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Rukni Space phone booths offer a lifeline for women at risk

By Rana Husseini - Dec 02,2020 - Last updated at Dec 02,2020

AMMAN — Amal, a wheelchair user, suffered for years from an abusive brother who was against her leaving their family’s home because of the physical challenges she faced.

The 27-year-old was employed at a local organisation, but “her brother would often take her wheelchair to prevent her from leaving her house,” said President of I am a Human Society for Rights of Persons with Disability (HSRPD) Asia Yaghi.

“Amal’s brother was convinced that he was protecting his sister by preventing her from leaving her house,” Yaghi told The Jordan Times.

But, through a project titled Rukni Space (phone booths/discrete safe spaces) that was initiated by the United Nations Development Fund (UNDP) and Arab Renaissance for Democracy & Development (ARDD), Amal and dozens of women were able to obtain the necessary help and guidance.

These phone booth stations provide an alternative yet discrete and safe space for persons at risk, including gender-based violence survivors and women with disabilities, who can seek confidential information as well as use the phone freely available there to reach hotline and referral services, Yaghi said.

“The phone booths are located in safe spaces and are placed in a room designated to be used by women in the community,” she added.

Gender Analyst at UNDP Lisette Albrechtsen said her organisation collaborated with ARDD to initiate and develop the Rukni Space and cooperated with two organisations in Amman (HSRPD) and Madaba (Madaba Cultural Association) to implement the projects.

“The idea looked at what are other organisations doing globally and we decided to use the approach of a phone booth,” Albrechtsen told The Jordan Times.

“The idea of a phone booth was meant to offer women in need the necessary security and privacy so that they can seek the help they need,” Albrechtsen added.

Amal was able to return to her work after contacting HSRPD for help and guidance, according to Yaghi.

“We have helped around 13 women since August by offering them social and legal guidance or by referring them to relevant entities for further follow-up,” Yaghi added.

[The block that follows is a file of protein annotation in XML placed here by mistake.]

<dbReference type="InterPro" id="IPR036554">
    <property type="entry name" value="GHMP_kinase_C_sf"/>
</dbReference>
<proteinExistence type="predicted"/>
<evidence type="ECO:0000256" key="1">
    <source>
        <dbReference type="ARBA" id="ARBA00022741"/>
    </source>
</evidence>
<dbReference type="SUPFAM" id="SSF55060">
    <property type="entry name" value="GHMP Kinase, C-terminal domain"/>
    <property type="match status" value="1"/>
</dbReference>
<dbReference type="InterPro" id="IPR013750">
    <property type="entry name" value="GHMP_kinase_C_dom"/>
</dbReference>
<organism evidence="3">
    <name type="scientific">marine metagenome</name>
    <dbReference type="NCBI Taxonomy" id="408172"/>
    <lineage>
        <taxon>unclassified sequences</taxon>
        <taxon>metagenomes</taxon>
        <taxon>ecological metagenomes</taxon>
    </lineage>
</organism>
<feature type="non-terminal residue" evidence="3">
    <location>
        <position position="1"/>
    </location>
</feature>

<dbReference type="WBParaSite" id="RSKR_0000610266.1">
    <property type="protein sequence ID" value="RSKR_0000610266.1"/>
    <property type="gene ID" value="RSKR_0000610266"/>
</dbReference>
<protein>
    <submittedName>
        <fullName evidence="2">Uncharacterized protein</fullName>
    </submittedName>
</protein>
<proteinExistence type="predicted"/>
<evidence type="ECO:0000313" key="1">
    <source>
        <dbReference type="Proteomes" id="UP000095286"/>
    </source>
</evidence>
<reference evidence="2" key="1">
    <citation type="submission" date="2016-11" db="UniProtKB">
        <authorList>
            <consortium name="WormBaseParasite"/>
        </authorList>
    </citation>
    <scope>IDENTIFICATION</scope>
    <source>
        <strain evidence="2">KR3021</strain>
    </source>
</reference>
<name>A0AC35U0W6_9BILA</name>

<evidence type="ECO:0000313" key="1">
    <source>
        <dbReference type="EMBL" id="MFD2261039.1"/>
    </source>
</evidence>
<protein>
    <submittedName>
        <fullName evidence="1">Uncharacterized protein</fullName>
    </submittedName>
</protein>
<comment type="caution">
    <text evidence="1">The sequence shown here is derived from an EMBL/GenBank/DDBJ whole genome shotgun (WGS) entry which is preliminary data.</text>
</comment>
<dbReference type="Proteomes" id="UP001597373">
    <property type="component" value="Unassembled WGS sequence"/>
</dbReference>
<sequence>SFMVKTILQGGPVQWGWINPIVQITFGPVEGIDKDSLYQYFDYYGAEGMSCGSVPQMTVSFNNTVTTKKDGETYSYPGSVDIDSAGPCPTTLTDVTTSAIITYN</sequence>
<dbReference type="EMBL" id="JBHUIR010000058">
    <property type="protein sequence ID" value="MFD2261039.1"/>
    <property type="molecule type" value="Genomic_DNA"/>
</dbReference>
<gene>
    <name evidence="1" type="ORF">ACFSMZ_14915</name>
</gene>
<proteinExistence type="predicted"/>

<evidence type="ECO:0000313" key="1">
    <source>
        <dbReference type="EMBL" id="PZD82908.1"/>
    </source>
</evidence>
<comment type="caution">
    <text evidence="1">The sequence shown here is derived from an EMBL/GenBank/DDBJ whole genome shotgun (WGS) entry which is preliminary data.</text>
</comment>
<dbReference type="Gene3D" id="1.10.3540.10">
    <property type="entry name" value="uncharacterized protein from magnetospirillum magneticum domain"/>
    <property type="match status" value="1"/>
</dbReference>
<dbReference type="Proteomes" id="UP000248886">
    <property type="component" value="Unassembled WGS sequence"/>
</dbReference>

The aim of Rukni Space is to introduce an innovative method for survivors and women at risk to seek help and reduce the digital gender divide in Jordan among gender-based violence survivors and women at risk, including adolescent girls. They do so by developing overall digital literacy and capacity to use government e-services, according to a press release by UNDP.

More than 100 people made use of Rukni Space to seek help as a result of violence, UNDP said. 

These offices are equipped with digital communication devices that enable access to all protection and emergency services across the Kingdom, in addition to specialised staff that provides confidential and credible guidance, according to the UNDP statement. 

The initiative aims to cooperate with local community organisations to provide alternatives safely and privately to social and legal protection services by establishing specialised offices that focus on women’s needs in these organisations, the statement added.

During the pandemic, studies in Jordan found that gender-based violence, particularly domestic violence, has increased since the onset of the virus crisis and services focusing on gender-based violence, sexual and reproductive health have been hindered, according to the statement.

 

“Globally, COVID-19 has increased violence against women and girls and Jordan is no exception,” said UNDP Resident Representative Sara Ferrer-Olivella.

Prior to the pandemic, Ferrer-Olivella added, one out of four ever-married women aged between 15 and 49 in Jordan had experienced emotional, physical, or sexual violence by their spouse, as documented by the Department of Statistics in the 2017–2018 Population and Family Health Survey.

“In times of COVID-19, these numbers are a recipe for disaster when curfews and lockdowns further restrict access to gender-based violence service providers,” Ferrer-Olivella said.

That is why UNDP pushes to test and pilot innovative solutions for survivors who seek help and to make it easier and safer for survivors to access services, Ferrer-Olivella added.

The second component of the project is focused on providing an opportunity for 30 women and girls at risk to receive training on intensive digital literacy, CV writing, interview skills and financial literacy to contribute to the reduction of gender digital divide, the UNDP statement said.

There were also training on ways of strengthening the mechanism of social and legal protection for women through enhancing their awareness about gender-based violence and legal frameworks, with the purpose of possible employment opportunities and increased protection.

 

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